My Mentor: David Banks on Kelvin Mackenzie

'He taught me tabloid layout and how to dodge Murdoch's calls'

Kelvin and I are roughly the same age, both rather loud and foul-mouthed. Until he bought a radio station or two and, rather annoyingly, became a multi-millionaire we had similar careers in media.

But MacFrenzy DID introduce me to Rupert Murdoch, the United States and, ultimately, to editorship. Along the way he made it possible for me to travel the world and to edit papers in New York, Sydney and London.

We met (frequently) at the bar of the London Press Club in the early Seventies, me at the Mirror, he at the Express. As well as ambition, we had Tony Hancock in common and would reprise chunks of Half Hour scripts to the irritation of similarly drunken colleagues.

I was assistant chief sub on the Daily Mirror in 1979 when Kelvin called from New York and persuaded me to join him on the NY Post. I was a good sub but had no layout knowledge at all; almost overnight he taught me tabloid presentation and how to dodge Rupert's calls before decamping to edit The Sun and leaving his "pupil" as managing editor of the Post.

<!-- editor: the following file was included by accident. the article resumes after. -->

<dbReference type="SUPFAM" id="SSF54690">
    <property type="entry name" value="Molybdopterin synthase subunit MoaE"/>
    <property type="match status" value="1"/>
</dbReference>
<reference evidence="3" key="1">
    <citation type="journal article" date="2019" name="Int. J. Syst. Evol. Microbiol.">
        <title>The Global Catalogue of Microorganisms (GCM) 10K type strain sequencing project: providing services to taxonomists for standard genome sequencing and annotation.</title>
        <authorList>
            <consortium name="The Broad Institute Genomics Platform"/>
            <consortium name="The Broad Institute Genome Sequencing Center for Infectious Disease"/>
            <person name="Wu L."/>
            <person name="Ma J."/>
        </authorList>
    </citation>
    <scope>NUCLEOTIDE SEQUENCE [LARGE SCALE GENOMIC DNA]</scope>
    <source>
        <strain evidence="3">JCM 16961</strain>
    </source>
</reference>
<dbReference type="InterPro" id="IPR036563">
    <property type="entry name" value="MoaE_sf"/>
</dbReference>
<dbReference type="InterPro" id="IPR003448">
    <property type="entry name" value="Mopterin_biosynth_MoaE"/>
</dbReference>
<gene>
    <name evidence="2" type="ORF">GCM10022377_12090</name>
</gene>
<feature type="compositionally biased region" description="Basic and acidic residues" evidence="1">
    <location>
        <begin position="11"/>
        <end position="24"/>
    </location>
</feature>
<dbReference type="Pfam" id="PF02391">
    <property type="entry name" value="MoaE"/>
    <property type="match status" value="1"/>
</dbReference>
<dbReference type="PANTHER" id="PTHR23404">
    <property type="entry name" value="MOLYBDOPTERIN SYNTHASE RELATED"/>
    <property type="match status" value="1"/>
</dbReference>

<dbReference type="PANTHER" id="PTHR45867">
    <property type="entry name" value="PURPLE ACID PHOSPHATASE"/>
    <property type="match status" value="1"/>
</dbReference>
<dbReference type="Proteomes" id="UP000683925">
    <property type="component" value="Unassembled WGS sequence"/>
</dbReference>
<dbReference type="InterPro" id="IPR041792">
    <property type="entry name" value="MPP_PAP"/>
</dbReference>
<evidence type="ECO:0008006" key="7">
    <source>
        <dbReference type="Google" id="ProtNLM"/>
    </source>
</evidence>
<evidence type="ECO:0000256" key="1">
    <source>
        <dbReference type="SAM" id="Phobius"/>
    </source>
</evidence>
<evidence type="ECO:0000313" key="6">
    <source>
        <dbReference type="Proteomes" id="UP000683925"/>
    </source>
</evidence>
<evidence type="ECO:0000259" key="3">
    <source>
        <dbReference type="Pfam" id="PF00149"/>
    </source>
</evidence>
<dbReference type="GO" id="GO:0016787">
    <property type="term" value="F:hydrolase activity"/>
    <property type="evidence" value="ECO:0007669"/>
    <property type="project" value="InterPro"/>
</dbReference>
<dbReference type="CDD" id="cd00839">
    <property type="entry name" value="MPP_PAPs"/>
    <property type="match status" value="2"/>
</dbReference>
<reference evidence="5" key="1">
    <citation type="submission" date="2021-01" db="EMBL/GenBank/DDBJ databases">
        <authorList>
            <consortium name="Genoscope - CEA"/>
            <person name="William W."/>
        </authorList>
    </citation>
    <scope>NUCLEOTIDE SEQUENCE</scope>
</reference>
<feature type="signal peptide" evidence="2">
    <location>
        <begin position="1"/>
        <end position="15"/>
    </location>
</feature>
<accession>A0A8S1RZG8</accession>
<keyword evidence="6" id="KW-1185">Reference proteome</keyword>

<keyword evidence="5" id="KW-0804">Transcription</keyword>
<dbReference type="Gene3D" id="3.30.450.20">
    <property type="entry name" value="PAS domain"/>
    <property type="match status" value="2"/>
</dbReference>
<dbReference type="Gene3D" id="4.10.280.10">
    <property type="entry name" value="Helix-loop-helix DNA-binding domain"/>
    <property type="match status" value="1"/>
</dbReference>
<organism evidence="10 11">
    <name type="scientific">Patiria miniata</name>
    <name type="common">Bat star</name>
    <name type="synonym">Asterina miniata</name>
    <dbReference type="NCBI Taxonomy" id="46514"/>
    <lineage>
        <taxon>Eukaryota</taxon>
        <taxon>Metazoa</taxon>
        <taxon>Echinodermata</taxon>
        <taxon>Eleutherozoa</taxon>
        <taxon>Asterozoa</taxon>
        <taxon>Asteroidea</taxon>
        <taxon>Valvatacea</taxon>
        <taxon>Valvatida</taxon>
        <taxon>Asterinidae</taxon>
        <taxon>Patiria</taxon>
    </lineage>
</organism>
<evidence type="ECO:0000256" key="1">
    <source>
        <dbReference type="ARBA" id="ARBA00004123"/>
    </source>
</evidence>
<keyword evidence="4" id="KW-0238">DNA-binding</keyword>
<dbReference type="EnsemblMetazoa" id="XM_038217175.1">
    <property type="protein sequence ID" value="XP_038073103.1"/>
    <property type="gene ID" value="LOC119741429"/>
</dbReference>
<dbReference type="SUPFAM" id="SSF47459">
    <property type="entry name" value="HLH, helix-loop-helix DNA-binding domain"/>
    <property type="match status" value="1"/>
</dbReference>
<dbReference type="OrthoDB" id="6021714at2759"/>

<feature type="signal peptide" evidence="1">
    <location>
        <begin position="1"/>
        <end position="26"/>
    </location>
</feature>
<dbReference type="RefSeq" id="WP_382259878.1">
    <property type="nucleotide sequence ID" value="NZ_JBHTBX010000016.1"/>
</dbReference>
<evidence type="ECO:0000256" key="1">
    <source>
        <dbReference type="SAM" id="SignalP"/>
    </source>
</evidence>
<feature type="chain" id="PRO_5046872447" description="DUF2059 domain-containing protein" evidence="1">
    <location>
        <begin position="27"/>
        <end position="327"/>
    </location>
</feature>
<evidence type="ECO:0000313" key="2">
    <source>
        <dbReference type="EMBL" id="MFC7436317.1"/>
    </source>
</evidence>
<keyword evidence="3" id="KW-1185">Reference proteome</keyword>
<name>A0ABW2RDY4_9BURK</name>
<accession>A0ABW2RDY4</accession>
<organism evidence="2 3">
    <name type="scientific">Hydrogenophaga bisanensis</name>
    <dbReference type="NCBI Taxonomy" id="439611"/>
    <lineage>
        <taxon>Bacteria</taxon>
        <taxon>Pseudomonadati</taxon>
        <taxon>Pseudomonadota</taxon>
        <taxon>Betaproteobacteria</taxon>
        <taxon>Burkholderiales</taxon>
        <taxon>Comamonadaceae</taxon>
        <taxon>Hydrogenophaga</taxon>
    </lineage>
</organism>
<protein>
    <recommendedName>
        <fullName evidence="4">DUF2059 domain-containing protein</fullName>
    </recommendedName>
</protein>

Two years later, striving to hit the 4.5million sales mark at The Sun, he lured me back to London and exposed me to the genius of legendary Sun news execs like Roy Pittila and Tom Petrie.

He persuaded Murdoch that I was the ideal man to front up the Wapping revolution. I was sent to the States where I learnt how to typeset by computer - probably the first British journalist to do so - then Kelvin brought me back to train and lead his "Dirty Dozen": the men and women who kept News International's titles rolling when the printers walked in 1986.

In my view, Kelvin is the greatest populist media marketeer of this - or possibly any - age, which was why I quit newspapers in 1998 to front Kelvin's Talk Radio breakfast show with Nick Ferrari, another of his "boys". It only lasted 18 months - he's as good at firing as he is at hiring!

David Banks is a former editor of the 'Daily Mirror'

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